Supporting someone after the death of a baby
The death of a baby is a devastating experience and has a wide-reaching effect not only on the parents, but also on wider family and friends, amongst others.
It can be very difficult to know what to say or do when someone you know has been affected by such a tragedy. Many people, even the closest family members, may struggle for the right words or feel worried they may do or say the wrong thing. They may also be trying to cope with their own grief.
The charity Sands have a range of information and advice for anyone in this situation, which we've summarised below.
General tips for showing your support after the death of a baby
- Everyone grieves in different ways, and while nothing you can say will make the situation better, just being there when needed can be a great comfort.
- Feel free to say that you don't have the words to express what's happening, or how you feel, but remind them you're there if they want to talk.
- A brief but personal message in a card can show they're in your thoughts.
- Avoiding the person or refusing to discuss the situation suggests you don't care about what they're going through, and will only make it more difficult to speak to them further down the line.
- Try not to intrude, they will need their own private time to process the loss.
- Follow their lead. If they open up the conversation then go with it, but don't force questions or probe for further details if they don't appear willing to share.
And things to avoid saying...
However well meant, anything that is intended to reassure bereaved parents is likely to be unhelpful.
- Avoid saying anything that implies that a baby is replaceable. For example, "You are young, you can always have another baby," or "At least one of the twins survived". Each baby is an individual, and having another now or in the future cannot possibly compensate for the baby who died.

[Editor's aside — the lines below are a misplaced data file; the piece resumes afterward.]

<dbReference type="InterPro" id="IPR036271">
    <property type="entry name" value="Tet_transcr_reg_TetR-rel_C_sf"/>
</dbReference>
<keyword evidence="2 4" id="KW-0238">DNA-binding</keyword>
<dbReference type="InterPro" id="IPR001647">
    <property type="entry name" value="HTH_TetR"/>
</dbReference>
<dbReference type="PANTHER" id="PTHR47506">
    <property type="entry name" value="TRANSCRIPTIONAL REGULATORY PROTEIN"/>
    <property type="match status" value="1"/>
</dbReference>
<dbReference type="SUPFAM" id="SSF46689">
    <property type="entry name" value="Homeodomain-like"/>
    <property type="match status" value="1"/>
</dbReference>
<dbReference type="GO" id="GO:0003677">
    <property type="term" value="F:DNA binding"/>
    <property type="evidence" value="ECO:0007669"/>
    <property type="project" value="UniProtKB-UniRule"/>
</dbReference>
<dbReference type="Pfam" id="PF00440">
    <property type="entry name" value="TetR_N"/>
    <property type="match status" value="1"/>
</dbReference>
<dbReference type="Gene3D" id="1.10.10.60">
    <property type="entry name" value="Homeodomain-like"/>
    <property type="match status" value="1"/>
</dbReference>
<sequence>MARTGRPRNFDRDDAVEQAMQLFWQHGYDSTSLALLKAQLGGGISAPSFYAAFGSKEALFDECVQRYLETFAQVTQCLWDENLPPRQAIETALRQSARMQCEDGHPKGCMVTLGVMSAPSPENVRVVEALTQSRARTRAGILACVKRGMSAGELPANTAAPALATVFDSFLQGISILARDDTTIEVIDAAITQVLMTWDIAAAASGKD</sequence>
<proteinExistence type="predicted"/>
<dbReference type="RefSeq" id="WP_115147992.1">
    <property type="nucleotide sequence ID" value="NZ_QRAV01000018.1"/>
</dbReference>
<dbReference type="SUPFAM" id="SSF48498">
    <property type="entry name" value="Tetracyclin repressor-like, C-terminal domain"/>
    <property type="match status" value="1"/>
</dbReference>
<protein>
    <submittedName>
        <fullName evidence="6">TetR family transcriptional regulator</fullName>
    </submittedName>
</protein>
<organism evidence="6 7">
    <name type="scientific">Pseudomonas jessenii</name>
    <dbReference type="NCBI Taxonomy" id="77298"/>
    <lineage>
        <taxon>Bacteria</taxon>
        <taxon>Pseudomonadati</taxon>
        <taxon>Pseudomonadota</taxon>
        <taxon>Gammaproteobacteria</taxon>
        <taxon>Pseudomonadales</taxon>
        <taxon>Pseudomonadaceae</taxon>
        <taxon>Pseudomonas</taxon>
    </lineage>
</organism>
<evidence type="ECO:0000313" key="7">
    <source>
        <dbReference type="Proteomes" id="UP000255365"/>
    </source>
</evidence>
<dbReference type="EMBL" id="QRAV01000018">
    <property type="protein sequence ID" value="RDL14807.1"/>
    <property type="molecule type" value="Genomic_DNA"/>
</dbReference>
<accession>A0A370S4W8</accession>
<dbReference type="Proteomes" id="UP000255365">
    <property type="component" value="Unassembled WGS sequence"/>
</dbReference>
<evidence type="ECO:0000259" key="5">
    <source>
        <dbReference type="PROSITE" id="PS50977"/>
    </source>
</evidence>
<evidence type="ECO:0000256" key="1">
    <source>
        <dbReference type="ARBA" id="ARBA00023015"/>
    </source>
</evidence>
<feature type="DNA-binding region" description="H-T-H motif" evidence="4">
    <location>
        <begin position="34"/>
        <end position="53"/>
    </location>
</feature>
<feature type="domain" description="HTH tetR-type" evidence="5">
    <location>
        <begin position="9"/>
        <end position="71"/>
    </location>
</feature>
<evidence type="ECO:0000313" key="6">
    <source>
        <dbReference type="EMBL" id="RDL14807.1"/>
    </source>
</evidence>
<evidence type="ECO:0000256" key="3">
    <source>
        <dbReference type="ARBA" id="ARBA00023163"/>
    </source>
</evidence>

- Unless you too have had a baby who died around the time of birth, avoid saying, "I know how you feel."
- Avoid saying anything religious, such as "The baby is with God now," unless you are absolutely certain that the parents share your beliefs. Even if they do, remember that their faith may have been shaken by their baby's death and comments such as these may add to their pain and distress.
- Any sentence that begins with "At least..." is likely to be unhelpful; for example, "At least you already have a child."
- Other statements that are intended to be comforting such as, "You will get over it soon", or, "It was probably for the best" are also likely to be unhelpful and distressing, even if the outlook for the baby would have been poor if he or she had survived.
How different people are affected, and ways you can help to support them
Bereaved parents need to know that you care about them and that you are there if they need you. What you say and do can make a big difference, even if this is not obvious to you at the time.
Ask about specific things you can do to help - offer to cook meals or get shopping, things they may not have the time or energy to do.
If you're far away, and cannot offer practical help, a phone call or message will let them know you're thinking of them.